After Pluto got demoted in 2006, we were back to being a boring old eight-planet solar system. Then, last year, astronomers announced they’d found hints of a hidden ninth planet in the outer solar system. Scientists are still trying to figure out whether Planet Nine really exists, and now it seems they’re already speculating about a TENTH planet, also dark and mysterious--and possibly not actually there. What a whirlwind.
In a paper in the Astronomical Journal, planetary scientists Kat Volk and Renu Malhotra from the University of Arizona suggest there may be another planet hidden on the outskirts of the Kuiper belt. If it’s there, they think it could be similar in mass to Mars and Earth, orbiting the sun at a distance of about 60 AU. That’s 60 times the distance between the sun and Earth.
Planet Nine, by contrast, may be 10 times the mass of Earth, circling the sun from as far as 700 AU.
Out beyond Neptune, the Kuiper belt is a huge, crowded ring of icy junk leftover from the formation of the solar system, like comets and dwarf planets such as Pluto. And in fact, if the hypothetical Planet Ten is as small as the scientists think it is, it may not have enough gravity to clear its orbit of debris, which is one of the requirements necessary to be considered a planet. That was the same problem that got Pluto in trouble 11 years ago. If it hasn’t cleared its path around the sun, Planet Ten could be just another dwarf planet, a second-class planetary citizen who doesn’t get a ton of respect.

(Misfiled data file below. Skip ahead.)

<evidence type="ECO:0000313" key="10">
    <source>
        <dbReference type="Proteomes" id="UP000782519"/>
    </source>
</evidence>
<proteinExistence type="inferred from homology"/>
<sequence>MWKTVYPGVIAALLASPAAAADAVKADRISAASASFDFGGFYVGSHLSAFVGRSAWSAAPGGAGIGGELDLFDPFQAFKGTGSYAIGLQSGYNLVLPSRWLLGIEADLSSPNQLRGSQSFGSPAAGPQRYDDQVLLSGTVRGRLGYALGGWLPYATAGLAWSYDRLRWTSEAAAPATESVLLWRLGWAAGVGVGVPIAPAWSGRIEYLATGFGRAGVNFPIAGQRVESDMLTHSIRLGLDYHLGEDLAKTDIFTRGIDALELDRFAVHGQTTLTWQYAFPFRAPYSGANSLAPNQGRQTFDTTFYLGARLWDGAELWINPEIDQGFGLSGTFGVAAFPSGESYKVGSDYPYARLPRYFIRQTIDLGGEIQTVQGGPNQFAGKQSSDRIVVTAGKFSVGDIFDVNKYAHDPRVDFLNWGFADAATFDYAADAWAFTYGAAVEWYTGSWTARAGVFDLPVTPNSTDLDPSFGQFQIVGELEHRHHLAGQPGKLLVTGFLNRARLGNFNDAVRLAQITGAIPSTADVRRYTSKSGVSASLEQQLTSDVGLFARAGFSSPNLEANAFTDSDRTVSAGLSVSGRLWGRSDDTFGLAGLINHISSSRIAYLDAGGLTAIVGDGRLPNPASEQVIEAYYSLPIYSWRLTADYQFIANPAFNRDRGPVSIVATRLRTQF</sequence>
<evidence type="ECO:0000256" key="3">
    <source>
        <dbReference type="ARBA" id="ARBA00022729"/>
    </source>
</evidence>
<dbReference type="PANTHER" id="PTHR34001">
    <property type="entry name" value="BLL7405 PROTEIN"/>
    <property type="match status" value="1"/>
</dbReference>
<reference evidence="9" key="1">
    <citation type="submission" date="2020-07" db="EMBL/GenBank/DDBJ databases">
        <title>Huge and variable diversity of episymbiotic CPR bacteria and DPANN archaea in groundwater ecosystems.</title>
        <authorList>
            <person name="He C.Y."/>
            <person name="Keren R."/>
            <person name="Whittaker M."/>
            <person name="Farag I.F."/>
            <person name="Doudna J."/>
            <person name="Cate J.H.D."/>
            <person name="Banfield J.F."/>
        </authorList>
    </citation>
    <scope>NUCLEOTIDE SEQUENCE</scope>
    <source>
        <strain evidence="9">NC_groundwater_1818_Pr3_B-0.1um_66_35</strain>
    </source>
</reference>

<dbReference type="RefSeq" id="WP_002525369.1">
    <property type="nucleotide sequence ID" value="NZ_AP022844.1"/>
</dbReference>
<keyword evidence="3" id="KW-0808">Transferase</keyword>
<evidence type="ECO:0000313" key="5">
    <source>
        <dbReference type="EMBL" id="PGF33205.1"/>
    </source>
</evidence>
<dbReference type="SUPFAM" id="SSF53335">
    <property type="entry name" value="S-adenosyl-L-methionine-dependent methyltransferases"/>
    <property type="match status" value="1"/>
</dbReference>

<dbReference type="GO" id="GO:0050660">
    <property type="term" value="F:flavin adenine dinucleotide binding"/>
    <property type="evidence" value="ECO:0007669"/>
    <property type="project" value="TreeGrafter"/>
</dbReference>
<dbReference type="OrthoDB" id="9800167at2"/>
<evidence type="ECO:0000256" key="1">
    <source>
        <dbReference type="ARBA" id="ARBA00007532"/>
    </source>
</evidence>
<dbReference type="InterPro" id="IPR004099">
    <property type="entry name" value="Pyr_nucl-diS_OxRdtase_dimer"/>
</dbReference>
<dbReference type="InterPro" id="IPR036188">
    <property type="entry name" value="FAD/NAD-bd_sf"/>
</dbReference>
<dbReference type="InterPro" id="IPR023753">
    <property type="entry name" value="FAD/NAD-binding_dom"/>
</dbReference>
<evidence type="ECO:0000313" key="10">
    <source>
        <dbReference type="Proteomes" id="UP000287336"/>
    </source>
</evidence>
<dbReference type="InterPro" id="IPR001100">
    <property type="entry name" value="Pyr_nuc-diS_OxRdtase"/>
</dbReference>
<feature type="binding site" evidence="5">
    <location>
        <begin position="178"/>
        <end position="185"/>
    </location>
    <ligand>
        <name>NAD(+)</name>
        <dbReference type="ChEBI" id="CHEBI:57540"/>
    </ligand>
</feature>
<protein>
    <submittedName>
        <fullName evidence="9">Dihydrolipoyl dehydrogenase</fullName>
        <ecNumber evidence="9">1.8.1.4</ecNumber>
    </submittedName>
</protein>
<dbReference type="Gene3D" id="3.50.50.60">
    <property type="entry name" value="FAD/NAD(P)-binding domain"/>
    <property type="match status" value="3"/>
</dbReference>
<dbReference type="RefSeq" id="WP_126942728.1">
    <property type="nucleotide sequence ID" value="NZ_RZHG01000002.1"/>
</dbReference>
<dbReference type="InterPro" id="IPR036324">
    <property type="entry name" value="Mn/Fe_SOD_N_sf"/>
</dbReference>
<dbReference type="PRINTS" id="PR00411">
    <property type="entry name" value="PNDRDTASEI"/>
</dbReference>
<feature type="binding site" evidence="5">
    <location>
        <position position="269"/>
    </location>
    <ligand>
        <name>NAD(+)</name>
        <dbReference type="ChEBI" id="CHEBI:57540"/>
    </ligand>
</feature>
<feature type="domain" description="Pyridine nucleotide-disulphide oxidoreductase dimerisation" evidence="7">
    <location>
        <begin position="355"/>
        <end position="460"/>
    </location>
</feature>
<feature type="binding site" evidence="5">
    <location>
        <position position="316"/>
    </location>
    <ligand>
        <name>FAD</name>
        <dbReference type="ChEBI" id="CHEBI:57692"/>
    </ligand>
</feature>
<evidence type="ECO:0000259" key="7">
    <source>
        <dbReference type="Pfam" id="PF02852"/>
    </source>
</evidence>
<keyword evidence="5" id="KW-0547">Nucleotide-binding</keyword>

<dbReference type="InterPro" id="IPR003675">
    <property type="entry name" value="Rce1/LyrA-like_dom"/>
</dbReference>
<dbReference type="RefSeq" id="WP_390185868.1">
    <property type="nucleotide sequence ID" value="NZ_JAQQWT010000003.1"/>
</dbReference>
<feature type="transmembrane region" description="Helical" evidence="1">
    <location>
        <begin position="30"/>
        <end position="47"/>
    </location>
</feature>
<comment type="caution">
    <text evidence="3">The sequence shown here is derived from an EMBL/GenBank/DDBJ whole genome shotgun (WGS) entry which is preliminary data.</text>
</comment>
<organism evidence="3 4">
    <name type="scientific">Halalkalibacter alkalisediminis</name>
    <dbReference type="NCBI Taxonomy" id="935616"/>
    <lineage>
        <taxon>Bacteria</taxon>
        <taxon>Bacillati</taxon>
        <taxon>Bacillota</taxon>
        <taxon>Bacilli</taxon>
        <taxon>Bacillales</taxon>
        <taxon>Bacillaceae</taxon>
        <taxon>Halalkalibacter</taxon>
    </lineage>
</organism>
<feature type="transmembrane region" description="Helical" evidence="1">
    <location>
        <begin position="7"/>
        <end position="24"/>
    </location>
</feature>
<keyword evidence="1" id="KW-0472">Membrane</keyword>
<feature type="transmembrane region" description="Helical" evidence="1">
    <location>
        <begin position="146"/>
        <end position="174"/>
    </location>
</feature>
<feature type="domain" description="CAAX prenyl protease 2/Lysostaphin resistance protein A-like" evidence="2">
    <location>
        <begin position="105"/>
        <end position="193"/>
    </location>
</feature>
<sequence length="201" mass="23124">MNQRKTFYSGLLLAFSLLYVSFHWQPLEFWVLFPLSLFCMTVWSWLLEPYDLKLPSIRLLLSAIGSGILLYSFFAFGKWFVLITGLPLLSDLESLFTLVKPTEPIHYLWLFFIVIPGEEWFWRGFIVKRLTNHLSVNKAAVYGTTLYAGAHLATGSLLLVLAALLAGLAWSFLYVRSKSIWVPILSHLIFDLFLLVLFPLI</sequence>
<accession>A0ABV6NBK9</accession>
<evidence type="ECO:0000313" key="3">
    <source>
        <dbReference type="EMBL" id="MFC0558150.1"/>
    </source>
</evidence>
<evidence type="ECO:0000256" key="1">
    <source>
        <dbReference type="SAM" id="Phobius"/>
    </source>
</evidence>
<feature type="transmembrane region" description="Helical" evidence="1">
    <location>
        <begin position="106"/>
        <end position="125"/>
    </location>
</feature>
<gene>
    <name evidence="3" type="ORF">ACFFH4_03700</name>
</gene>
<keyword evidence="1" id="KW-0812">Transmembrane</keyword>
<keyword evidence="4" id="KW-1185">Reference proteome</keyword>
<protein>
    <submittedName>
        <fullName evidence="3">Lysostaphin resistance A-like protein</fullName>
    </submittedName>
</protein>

For now, Volk and Malhotra have only seen the gravitational footprints of a possible hidden planet--nobody’s laid eyes on the real thing. They think it’s there because something’s tilting the orbits of distant Kuiper Belt Objects (KBOs) out of whack.
KBOs orbit in a mostly flat disk around the sun. Some orbits are tilted a few angles this way or that, like the rim of a jaunty hat, but overall the orbits average out into a flat plane. That’s for most of the Kuiper belt. Studying more than 600 KBOs, Volk and Malhotra found that the most distant objects in the belt average out to a plane that’s tilted by eight degrees. So something is warping the orbital plane of the outer solar system.
"The most likely explanation for our results is that there is some unseen mass," Volk said in a statement. "According to our calculations, something as massive as Mars would be needed to cause the warp that we measured."
But there’s also a chance that the warp could be caused by more than one object, the authors note, or that a passing star could have skimmed by and caused gravitational disturbances in the outskirts of the Kuiper belt.
How could scientists have overlooked a Mars-sized planet in our own solar backyard all this time? Well, the solar system is a big place, and we haven’t fully mapped it out yet. And if the planet is lined up with the plane of the galaxy, the multitude of stars could make it hard to pick out.
It will likely take years of research to determine whether Planets Nine and Ten are really out there. The Outer Solar System Origins Survey is currently searching for and tracking thousands of distant objects, and Malhotra is optimistic that the Large Synoptic Survey Telescope (LSST), slated to come online in Chile in 2020, will help to narrow the search.
"We expect LSST to bring the number of observed KBOs from currently about 2000 to 40,000," Malhotra said. "There are a lot more KBOs out there — we just have not seen them yet. Some of them are too far and dim even for LSST to spot, but because the telescope will cover the sky much more comprehensively than current surveys, it should be able to detect this object, if it's out there."